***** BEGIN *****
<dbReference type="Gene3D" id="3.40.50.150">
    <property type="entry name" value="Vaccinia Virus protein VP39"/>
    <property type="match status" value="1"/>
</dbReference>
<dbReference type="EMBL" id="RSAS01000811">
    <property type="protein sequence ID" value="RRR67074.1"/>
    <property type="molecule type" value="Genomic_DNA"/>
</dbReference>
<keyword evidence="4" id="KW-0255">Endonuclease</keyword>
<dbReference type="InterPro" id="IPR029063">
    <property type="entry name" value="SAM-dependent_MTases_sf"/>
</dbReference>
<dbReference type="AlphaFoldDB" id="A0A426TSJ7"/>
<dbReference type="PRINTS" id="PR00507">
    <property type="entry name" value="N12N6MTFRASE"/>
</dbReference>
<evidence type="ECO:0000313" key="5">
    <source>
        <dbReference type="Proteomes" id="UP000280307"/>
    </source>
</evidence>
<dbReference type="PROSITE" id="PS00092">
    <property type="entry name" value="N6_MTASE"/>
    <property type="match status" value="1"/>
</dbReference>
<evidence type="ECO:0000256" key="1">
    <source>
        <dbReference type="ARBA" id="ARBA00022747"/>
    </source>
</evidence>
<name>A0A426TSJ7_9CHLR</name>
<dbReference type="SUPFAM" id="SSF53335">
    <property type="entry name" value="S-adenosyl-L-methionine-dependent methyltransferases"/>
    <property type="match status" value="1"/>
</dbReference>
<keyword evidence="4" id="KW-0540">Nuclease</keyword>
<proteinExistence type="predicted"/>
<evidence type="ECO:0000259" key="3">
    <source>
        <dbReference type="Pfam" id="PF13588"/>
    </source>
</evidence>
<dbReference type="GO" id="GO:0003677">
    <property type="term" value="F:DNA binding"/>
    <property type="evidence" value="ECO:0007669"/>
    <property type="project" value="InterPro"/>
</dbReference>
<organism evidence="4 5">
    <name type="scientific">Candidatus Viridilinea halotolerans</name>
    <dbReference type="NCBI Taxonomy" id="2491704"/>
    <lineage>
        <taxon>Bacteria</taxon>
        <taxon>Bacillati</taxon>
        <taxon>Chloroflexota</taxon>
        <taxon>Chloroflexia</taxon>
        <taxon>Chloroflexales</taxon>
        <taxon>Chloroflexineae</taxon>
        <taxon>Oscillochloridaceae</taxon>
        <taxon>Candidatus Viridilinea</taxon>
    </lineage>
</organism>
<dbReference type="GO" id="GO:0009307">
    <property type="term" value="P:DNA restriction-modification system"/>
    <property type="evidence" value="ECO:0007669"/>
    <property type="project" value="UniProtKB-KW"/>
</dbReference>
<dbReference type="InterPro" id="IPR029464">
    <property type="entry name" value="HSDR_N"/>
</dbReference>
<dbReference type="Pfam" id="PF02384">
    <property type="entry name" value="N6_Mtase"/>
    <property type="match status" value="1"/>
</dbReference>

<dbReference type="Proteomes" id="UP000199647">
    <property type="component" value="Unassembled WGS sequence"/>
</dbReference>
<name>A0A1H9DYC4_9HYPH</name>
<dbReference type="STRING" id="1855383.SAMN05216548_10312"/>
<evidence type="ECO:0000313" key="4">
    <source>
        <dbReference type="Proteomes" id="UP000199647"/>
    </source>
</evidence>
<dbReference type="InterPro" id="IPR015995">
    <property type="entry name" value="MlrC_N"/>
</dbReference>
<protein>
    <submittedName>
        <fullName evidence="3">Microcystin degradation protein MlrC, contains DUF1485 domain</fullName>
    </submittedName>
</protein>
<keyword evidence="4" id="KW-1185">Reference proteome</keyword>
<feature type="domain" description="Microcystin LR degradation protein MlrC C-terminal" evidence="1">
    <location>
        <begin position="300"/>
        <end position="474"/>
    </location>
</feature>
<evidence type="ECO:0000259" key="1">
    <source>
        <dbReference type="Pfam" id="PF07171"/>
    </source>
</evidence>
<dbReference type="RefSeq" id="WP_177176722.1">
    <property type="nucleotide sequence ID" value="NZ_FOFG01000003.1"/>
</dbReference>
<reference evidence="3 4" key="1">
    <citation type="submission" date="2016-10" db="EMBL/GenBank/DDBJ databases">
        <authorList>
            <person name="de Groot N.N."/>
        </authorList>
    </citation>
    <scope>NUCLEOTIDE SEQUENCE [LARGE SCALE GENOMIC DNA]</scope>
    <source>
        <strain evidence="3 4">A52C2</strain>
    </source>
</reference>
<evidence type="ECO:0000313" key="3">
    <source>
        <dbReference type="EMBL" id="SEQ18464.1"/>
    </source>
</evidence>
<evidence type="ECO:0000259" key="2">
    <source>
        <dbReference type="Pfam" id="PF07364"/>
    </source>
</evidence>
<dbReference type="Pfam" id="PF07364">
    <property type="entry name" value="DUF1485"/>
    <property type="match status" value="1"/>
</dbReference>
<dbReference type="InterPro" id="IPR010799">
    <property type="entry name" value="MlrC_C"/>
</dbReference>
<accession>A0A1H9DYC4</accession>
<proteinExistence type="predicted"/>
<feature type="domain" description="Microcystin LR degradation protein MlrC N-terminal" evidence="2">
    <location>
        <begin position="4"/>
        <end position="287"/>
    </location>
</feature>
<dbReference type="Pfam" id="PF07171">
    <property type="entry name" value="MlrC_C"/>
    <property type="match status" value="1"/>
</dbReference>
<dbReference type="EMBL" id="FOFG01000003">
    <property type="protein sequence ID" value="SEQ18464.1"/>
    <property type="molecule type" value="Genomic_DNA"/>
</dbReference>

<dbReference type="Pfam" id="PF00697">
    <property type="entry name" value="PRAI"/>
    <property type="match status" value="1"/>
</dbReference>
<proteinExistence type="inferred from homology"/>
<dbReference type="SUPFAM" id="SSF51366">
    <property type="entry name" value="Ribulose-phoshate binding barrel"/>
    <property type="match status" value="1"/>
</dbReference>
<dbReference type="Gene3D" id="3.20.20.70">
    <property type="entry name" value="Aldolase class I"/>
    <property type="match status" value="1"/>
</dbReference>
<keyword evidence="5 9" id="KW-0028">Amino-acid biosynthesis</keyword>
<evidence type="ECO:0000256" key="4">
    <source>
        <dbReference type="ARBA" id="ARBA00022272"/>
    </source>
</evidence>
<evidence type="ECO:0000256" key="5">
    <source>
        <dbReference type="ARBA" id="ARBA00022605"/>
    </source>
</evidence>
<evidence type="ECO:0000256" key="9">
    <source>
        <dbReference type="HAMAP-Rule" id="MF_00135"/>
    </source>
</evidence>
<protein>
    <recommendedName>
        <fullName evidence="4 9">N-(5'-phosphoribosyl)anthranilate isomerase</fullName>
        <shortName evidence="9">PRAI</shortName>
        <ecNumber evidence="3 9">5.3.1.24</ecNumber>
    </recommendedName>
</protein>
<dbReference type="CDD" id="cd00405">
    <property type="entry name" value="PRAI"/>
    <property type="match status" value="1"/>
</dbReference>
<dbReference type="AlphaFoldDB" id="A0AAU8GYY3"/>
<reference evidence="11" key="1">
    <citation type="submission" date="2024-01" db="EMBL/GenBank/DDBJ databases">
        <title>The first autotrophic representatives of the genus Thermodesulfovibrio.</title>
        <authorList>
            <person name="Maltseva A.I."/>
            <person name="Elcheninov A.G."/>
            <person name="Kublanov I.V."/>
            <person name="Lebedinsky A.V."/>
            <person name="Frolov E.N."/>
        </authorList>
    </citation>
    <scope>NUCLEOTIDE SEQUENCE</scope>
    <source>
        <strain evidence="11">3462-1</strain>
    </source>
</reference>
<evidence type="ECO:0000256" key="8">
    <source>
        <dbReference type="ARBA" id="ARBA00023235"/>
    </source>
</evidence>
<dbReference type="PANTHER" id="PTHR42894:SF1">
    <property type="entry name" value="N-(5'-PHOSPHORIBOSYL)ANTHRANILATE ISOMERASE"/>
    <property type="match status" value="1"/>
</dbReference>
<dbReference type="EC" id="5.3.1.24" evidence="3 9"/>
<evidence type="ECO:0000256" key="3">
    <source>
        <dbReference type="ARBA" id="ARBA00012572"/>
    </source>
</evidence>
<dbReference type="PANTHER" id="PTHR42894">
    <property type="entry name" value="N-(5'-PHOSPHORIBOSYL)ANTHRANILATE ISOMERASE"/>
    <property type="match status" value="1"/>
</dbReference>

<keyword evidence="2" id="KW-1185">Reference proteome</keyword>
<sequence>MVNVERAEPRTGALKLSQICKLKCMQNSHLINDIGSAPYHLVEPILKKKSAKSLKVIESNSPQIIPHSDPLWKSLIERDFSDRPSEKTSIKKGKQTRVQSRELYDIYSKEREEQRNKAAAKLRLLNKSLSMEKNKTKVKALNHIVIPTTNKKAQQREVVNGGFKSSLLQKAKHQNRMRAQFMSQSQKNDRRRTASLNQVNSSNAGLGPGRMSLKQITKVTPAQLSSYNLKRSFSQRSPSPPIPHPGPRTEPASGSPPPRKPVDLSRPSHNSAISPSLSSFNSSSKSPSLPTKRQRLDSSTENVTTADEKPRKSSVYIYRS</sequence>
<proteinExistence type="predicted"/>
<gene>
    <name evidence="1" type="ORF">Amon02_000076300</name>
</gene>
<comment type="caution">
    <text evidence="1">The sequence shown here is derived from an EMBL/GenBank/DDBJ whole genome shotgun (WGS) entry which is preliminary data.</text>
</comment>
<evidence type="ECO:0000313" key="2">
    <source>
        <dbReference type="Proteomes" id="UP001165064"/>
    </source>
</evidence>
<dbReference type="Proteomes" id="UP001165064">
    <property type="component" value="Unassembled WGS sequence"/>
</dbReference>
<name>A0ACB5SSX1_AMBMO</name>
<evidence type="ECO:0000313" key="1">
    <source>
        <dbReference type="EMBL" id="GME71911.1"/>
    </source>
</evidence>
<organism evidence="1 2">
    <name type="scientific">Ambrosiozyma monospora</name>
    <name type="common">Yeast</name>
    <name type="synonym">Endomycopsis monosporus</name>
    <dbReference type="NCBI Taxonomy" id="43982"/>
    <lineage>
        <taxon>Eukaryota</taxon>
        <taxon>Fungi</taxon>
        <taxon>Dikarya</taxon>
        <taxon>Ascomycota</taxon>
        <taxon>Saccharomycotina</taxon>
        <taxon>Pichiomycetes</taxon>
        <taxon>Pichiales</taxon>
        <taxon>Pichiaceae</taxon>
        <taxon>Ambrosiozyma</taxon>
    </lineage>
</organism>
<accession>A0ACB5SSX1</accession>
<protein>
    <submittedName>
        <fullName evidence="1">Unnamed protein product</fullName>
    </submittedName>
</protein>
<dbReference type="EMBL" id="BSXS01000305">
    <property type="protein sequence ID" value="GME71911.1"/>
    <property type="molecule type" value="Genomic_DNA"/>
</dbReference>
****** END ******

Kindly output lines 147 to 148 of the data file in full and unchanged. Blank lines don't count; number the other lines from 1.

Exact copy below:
<dbReference type="EMBL" id="FOFG01000003">
    <property type="protein sequence ID" value="SEQ18464.1"/>